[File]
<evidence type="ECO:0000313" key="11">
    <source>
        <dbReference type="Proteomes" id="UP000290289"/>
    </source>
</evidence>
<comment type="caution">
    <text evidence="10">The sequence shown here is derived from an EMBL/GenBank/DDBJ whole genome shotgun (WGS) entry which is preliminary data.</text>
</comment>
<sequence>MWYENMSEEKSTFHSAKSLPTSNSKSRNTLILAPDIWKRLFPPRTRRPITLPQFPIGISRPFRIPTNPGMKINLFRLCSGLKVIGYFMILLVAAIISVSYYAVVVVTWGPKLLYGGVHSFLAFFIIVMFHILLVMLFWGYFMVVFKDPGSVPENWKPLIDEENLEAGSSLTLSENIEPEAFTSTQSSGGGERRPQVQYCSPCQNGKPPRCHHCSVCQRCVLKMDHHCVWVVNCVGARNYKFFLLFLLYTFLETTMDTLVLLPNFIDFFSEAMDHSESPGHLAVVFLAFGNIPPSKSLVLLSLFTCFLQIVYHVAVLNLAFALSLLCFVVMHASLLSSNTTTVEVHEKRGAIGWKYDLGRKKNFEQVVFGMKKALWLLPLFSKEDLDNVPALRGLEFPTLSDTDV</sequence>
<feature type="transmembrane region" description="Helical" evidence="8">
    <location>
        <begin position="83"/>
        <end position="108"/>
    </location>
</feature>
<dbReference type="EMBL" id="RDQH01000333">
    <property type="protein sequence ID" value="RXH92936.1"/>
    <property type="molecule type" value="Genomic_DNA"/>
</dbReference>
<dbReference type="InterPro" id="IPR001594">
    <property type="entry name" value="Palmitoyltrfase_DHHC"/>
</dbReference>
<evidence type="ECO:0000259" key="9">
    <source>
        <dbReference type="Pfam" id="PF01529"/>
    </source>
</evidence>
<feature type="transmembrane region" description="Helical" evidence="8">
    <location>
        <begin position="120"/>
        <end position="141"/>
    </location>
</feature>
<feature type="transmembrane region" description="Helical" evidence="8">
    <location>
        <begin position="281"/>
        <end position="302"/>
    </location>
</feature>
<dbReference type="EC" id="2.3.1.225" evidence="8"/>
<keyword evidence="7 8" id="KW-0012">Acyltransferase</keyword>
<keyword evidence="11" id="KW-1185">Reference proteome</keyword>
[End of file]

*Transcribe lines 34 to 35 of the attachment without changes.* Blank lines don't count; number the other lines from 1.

<feature type="transmembrane region" description="Helical" evidence="8">
    <location>